Celebrating our clients: Kent Cricket

Published by on 9 December 2021

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Cricket is much more than a game – it is at the heart of our communities, and no more so than in Kent. Whether on the school field, the village green or at the Spitfire Ground, St Lawrence in Canterbury, Kent Cricket is a driving force both on and off the field.

Kent Cricket’s Chief Executive Officer Simon Storey and Director of Partnerships Andy Griffiths tell Kreston Reeves just how important the business community is in keeping the game alive.

For many, Kent Cricket is captured by the performance of its elite teams – the Men’s team were crowned 2021 T20 Vitality Blast champions and the Women’s team claiming the London Championship trophy – but its reach extends deeper into and beyond the county than many realise.

Kent Cricket has over 300 grassroots clubs, works with more than 200 schools, playing at first-class facilities in Beckenham, Tunbridge Wells and, of course, the impressive Spitfire Ground in Canterbury. Its work also includes school and community programmes across the county which extends into the four Kent metropolitan London Boroughs of Bromley, Bexley, Greenwich and Lewisham.

Man with children
Kent Cricket has over 300 grassroots clubs and works with over 200 schools in Kent and London.

“We want to put a smile on the faces of the people of Kent through high quality cricket that is accessible to everyone,” says Kent Cricket’s Chief Executive Officer Simon Storey. “As well as competing at the highest level, we are focused on growing the number of people who are playing, watching or following cricket at every level of the game. More broadly, we use the power of cricket as a force for good that goes beyond the boundary.”

Kent Cricket is a not-for-profit organisation, drawing revenue from a wide range of sources, including Sport England, television and broadcast rights, sponsorships, hospitality, business partnerships, and funding streams to support its community and schools’ programmes.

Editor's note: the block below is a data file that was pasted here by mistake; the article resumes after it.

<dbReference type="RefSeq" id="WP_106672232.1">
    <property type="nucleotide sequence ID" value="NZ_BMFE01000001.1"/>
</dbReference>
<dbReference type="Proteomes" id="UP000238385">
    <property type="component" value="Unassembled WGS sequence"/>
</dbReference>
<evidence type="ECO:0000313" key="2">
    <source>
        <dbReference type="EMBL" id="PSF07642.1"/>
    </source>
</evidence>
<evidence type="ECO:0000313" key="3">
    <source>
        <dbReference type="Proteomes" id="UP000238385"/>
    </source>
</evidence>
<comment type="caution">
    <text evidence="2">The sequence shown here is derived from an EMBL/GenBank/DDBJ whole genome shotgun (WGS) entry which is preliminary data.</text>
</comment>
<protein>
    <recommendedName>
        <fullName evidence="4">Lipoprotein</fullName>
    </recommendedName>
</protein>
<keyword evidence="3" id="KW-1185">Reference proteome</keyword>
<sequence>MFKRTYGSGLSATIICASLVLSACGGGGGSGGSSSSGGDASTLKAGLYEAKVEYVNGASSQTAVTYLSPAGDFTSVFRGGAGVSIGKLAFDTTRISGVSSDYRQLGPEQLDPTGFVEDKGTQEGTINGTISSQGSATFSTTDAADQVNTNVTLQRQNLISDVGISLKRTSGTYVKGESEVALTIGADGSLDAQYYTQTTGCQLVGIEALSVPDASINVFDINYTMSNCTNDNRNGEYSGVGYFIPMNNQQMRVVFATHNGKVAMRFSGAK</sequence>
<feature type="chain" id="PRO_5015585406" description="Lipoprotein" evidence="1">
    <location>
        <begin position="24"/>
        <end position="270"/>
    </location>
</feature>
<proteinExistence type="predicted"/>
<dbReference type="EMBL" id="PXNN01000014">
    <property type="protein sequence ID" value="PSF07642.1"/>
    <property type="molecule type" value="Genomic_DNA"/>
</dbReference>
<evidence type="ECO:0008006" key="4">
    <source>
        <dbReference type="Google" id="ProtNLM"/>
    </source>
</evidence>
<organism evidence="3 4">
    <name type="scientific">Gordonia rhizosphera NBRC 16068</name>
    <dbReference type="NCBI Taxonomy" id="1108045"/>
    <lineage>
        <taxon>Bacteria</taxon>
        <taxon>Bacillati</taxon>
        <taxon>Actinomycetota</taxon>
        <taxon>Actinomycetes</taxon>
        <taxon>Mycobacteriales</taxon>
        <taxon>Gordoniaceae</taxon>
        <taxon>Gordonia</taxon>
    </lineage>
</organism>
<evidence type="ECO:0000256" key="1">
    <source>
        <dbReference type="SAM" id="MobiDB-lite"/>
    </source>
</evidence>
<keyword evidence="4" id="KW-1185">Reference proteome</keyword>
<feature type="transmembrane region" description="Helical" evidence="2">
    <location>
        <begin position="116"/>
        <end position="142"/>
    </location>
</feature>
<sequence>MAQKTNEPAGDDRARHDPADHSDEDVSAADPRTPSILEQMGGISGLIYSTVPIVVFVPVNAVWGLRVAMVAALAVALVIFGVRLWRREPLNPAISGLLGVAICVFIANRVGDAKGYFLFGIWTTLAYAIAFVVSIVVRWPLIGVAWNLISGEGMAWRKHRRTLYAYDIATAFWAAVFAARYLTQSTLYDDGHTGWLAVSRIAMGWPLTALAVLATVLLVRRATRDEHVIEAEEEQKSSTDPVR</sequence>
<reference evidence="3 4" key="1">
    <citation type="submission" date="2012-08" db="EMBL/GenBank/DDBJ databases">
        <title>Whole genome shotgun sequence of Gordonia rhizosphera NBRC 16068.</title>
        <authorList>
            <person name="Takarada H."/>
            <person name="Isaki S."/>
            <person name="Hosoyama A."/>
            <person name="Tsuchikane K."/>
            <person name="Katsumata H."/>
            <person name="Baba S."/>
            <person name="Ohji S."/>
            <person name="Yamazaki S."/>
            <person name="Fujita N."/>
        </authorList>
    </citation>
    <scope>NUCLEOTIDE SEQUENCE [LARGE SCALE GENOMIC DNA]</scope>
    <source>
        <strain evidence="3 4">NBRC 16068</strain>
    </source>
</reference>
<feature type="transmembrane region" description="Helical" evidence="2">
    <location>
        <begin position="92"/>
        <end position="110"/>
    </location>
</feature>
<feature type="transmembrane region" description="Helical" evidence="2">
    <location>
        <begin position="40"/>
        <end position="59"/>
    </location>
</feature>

It is a business with “twin propellers”, explains Simon, with a physiotherapy clinic and healthcare business working alongside its conference and events arm to support investment in cricket. Combined these commercial activities generate revenues approaching £1.6m that are essential in supporting its work.

Unlike many businesses, commercial success of the Club can also be directly impacted by the performance of its elite teams.

“The barometer of success of any professional sports team is on the field,” says Simon. “The burgers and hotdogs always taste better after a win. It brings greater media coverage with more people wanting to come and watch the game. It creates heroes, inspiring kids to pick up a bat and ball.”

The COVID pandemic hit sport particularly hard, with professional matches played behind closed doors and with school and community matches stopped for months at a time.

“We are no different from any other business, and the health, safety and welfare of our people is paramount,” explains Simon. “The entire 2020 season was played behind closed doors and in 2021 we were able to allow only limited crowds in line with government guidelines. Yet from a players’ perspective, it was incredibly difficult to go out and play cricket to an empty stadium.

final kent spitfires
2021 saw the Kent Spitfires lift the Vitality Blast trophy following a 25 run win over Somerset at Edgbaston.